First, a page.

- Colour coding is really important and makes the process of organisation that bit easier.
- Apps on your phone can be a fantastic tool for any university student that wants to prioritise organisation. They are portable, you always have it handy and you can update it as and when you need.
- The list below outlines some of the apps you should be considering for your smartphone in order to stay organised
- Voice recorder – For your own notes, you might have ideas and you don’t know how to write them down. A voice recorder can be ideal for this.
- Scanner – To turn lecture notes into pdfs.
- Evernote – Evernote is a brilliant app to log all of your ideas and additional notes on your studies that you can reflect on later.
- Uni app – Your university may very well have an app that keeps you up to date with the course and/or university updates. This app should be a priority on your phone.
- Study timetable and schedule planner – Make sure you have an app that outlines your weekly planner for your classes. You’ll never miss a beat when you have all the details on an app like this.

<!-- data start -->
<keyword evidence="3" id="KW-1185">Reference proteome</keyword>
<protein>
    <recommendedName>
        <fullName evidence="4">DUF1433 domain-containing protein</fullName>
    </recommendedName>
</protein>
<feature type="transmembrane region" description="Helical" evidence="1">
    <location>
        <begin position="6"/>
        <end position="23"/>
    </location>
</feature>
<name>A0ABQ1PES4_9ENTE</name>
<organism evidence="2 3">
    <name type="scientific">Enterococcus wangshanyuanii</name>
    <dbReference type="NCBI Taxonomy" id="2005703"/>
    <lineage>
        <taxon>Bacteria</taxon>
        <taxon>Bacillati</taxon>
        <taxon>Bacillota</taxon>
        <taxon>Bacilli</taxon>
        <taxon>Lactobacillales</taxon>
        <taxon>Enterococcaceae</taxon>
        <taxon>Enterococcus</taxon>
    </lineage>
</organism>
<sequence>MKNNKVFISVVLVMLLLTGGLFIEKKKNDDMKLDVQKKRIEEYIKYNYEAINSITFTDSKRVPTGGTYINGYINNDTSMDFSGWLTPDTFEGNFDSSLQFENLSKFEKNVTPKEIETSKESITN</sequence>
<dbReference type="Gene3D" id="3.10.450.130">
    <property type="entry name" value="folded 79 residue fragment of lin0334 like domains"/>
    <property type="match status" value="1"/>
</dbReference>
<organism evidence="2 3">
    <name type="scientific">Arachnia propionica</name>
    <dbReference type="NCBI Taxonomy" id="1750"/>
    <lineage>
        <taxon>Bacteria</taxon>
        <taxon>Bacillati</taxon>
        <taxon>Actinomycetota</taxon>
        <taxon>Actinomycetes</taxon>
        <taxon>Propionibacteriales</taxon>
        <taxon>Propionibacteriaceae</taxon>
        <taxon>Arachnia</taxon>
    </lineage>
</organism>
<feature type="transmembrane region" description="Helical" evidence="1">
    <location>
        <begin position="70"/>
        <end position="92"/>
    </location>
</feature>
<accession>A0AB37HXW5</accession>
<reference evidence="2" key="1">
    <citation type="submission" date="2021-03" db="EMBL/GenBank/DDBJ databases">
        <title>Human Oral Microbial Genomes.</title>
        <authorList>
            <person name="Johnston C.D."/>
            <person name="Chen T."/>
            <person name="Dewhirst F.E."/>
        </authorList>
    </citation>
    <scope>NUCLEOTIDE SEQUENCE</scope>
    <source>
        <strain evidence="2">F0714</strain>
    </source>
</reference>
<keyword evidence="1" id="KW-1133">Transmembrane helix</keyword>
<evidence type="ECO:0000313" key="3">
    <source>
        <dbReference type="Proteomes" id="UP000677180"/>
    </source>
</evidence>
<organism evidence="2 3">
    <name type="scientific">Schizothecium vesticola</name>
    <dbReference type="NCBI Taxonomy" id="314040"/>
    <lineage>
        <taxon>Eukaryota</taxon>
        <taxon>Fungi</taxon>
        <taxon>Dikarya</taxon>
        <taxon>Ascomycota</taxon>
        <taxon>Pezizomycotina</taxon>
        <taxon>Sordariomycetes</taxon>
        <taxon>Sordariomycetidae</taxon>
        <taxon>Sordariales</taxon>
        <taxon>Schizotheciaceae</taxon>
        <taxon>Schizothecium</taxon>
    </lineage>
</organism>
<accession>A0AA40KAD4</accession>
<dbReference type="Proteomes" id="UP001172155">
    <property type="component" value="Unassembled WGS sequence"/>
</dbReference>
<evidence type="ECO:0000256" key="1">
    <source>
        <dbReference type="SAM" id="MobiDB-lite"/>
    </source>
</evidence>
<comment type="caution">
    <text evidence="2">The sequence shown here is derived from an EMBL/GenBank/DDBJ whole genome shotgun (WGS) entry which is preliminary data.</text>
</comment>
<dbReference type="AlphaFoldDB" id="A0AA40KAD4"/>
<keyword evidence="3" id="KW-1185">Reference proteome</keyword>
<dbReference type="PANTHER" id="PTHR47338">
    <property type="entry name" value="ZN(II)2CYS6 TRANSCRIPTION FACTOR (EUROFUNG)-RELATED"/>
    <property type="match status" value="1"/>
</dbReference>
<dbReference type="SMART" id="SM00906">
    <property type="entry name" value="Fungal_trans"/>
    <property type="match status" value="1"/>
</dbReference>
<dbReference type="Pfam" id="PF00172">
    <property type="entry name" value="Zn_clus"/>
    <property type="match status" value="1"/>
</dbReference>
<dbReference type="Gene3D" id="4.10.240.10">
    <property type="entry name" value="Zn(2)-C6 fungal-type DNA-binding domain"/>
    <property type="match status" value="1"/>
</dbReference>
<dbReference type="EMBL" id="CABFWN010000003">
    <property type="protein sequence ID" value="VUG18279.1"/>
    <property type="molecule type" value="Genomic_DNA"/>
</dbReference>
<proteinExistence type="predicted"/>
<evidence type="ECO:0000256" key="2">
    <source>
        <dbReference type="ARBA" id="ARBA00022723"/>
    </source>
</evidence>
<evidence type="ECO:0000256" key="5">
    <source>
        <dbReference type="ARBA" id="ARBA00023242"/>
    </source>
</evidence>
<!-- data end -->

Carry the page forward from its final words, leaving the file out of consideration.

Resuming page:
- App diary – Having a daily diary that highlight deadlines, daily classes, placements and important meetings with reminders. This will really help you stay on top of what will already be a hugely demanding schedule as you study and work.
Assigned Folders and Corresponding Clip Filers:
- Throughout your day of classes and studies, you will have numerous pages of notes from lecture and/or your own reading. As has already been said, you should be using your colour chart and highlighting these notes appropriately. With you in your bag, you should also have corresponding plastic wallets or folders where the notes from each topic go into. So, if you have a class on social psychology, all your notes from social psychology for that day go into that folder. Your notes from each folder should then go into a clip file folder when you get home. This way you never misplace notes and you keep track of what you have been learning.
Start Projects Early:
- This is a factor to staying organised that is so often overlooked. Yes, you may have an essay or two due together in 6 months time and not much else, coursework wise, up until that point. Start now!! Get the work done early and that way you feel much less pressure come deadline time and you end up with a better product. You will come to realise that the most valuable commodity you have during your studies is time, so make the most of it!
Keep All Notes and Have a Place for Them:
- This is simple enough, make all of your notes easy to find as you never know when you will need them.
Organise Your Materials Before Your Studies:
- Organisation, and a system of organisation should come before you even start studying. The time you have before undertaking a course or subject should be used to create your system.
- Have all your materials and all of your organisation systems in place before you even pick up a journal article.